Facebook is undertaking a major overhaul of what content it shows to its two billion users, displaying fewer articles from businesses and publishers and more from friends and family.
Facebook's head of news Adam Mosseri said that changes to the News Feed -- the endless scroll of posts where most Facebook users spend their time -- would be introduced over the next few months.
He said that because space in the News Feed is limited, showing more posts from friends and family will mean showing less content like videos and other posts from publishers or businesses.
He warned: "As we make these updates, pages may see their reach, video watch time, and referral traffic decrease. The impact will vary from page to page, driven by factors including the type of content they produce and how people interact with it. Pages making posts that people generally don't react to or comment on could see the biggest decreases in distribution. Pages whose posts prompt conversations between friends will see less of an effect."
Facebook is likely trying to tackle a couple of challenges with this move. CEO Mark Zuckerberg said in a related Facebook post that its own research shows that using social media to connect with people they care about can be good for a user's wellbeing by making them feel more connected and less lonely, and that correlates with long-term measures of happiness and health.
"On the other hand, passively reading articles or watching videos -- even if they're entertaining or informative -- may not be as good," he said.
"Now, I want to be clear: by making these changes, I expect the time people spend on Facebook and some measures of engagement will go down. But I also expect the time you do spend on Facebook will be more valuable. And if we do the right thing, I believe that will be good for our community and our business over the long term too," he added.
Facebook has also faced significant criticism for how widely bogus news can be spread using its platform, and while Facebook said it will show content that generates conversation, it suggests that this sort of content is also on the way out: "Using "engagement-bait" to goad people into commenting on posts is not a meaningful interaction, and we will continue to demote these posts in News Feed," Mosseri said.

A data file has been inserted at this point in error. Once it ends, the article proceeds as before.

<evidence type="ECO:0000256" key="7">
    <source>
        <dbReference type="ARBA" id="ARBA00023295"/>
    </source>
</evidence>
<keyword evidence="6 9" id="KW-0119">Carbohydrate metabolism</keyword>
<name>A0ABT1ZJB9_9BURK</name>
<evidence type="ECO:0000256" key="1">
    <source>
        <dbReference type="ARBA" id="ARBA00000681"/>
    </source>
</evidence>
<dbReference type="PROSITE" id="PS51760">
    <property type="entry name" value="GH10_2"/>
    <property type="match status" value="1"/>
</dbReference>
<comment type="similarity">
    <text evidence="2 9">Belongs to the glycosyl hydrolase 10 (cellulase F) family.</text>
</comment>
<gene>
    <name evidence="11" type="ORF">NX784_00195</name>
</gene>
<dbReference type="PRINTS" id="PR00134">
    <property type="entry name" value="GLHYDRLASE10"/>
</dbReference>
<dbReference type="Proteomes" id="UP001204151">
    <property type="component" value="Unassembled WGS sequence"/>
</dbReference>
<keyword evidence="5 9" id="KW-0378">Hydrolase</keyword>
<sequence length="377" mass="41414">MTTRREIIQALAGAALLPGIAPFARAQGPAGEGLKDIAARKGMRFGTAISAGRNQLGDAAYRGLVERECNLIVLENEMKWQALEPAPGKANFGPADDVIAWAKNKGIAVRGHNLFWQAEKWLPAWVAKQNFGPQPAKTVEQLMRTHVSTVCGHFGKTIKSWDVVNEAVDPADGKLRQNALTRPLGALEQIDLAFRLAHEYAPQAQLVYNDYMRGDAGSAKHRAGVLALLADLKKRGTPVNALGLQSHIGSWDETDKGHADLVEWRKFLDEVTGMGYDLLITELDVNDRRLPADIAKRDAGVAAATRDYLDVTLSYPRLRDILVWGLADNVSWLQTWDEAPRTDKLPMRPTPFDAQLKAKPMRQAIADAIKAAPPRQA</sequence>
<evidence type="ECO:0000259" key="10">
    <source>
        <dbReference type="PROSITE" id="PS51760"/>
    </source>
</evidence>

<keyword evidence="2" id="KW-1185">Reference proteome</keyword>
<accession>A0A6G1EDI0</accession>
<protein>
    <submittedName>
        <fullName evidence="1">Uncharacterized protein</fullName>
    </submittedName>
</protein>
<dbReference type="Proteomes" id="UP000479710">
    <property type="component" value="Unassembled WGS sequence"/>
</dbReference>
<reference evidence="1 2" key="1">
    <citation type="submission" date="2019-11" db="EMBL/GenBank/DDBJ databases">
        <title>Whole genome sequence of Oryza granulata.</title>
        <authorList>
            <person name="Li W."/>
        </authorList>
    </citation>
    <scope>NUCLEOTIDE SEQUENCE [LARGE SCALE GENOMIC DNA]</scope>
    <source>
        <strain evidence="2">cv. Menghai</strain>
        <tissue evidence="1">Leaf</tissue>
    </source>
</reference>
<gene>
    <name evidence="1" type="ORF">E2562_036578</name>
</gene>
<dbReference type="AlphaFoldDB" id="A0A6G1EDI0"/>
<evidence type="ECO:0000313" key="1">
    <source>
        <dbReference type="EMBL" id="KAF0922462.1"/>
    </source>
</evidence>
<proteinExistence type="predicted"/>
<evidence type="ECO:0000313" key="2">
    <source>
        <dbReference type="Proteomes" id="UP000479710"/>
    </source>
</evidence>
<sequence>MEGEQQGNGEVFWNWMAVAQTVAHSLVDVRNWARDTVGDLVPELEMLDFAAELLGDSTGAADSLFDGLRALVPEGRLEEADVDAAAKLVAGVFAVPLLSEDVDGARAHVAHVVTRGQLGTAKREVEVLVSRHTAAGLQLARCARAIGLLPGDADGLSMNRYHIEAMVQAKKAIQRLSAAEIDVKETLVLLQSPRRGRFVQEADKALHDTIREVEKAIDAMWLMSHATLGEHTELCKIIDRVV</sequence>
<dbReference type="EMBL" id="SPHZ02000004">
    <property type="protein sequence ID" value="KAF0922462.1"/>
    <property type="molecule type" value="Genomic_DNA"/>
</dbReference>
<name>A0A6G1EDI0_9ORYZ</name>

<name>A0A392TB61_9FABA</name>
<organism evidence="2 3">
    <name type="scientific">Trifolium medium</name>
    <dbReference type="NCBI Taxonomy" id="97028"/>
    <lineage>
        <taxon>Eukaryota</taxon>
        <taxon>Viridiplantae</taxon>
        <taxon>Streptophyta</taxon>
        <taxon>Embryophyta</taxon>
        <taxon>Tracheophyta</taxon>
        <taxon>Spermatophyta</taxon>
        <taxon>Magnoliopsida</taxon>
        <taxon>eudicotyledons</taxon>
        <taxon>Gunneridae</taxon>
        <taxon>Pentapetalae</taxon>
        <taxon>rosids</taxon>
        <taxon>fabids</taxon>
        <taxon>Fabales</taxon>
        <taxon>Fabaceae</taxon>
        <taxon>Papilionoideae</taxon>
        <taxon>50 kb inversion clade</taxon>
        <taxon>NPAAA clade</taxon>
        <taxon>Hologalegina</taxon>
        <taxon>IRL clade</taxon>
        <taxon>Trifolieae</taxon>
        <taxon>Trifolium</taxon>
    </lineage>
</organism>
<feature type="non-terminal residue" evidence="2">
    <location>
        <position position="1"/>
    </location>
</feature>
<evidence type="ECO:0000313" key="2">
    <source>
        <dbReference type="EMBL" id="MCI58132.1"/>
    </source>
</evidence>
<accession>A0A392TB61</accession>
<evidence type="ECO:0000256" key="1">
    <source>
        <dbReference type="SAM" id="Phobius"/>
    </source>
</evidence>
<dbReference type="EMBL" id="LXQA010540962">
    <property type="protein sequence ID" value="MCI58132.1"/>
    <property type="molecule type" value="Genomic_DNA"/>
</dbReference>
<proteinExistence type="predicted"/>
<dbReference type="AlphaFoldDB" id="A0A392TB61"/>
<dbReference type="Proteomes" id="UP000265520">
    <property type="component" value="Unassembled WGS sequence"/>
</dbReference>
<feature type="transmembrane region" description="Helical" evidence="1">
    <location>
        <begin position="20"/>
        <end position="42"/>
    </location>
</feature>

However, it's not clear how the changes will affect another charge often levelled at Facebook -- that it creates a 'filter bubble' where users only see content or comments that share their own viewpoint, which critics warn is helping to further polarise attitudes particularly towards politics.
How Facebook changes what its users will see matters simply because of the scale of that vast audience: for many of them Facebook's News Feed is their first point of contact not only with friends, but also with news and brands. For many of those users, Facebook pretty much is the internet. But many brands and publishers have grown to rely on the social media giant for promotion.
For Facebook, the changes seem to be about securing its long-term business model; it doesn't want users turning away because passively consuming content is no longer making them happy. And, while news might drive conversations, it isn't always going to make you feel good. Facebook has to balance making sure there is enough interesting happening in the News Feed to keep users checking in (which is why it encouraged publishers into its News Feed in the first place) without depressing them.
Facebook seems to be betting that it will keep users happy longer by focusing more on friends and family and less on the outside world.
But Facebook's announcement throws up a number of questions.
Will Facebook come up with ways to help or encourage people to post? Not everyone likes posting about themselves, so without all that news and brand content news feeds might get a lot quieter.
What will Facebook now consider worth sharing from a news point of view? Will it highlight feel-good content over complicated deep journalism? Does emotional response now outrank facts and figures? As Professor Charlie Beckett of the LSE puts it in a perceptive post: "overall the big picture is that journalism is being de-prioritised in favour of fluffier stuff."
In the past, much has been made of the ability of social media to engage people with the broader world and with politics (albeit with the downsides of the emergence of state-sponsored misinformation) . Will these changes make Facebook a quieter and more inward-looking experience? If so, what does that mean for political engagement when it is a dominant source of news for so many in its audience? Does Facebook now want us all to view the world through rose-tinted spectacles?
What does this mean for brands? The admission that pages will see reach, video streams and referral traffic decrease will strike horror into the hearts of many marketing chiefs. The changes show the risk of relying on any one means of engaging with your customers. For many it will be time to spread the net wider and look for more long-lasting ways of building relationships with potential customers.
And the way that brands tell their story on Facebook may have to change. If Facebook will prioritise feel good, personal and local, then remaking their marketing in that way may ingratiate them with the algorithm. "The public content you see more will be held to the same standard -- it should encourage meaningful interactions between people," said Zuckerberg's explanation of the changes: figuring out how to do that is going to be a major challenge for marketing.
For brands that rely on Facebook to generate interest, life is about to get a lot harder and they will have to work a lot, lot harder to justify their place in the news feed. However, with less noise from other brands finding the key to unlock the interest of those Facebook users just got a lot more valuable.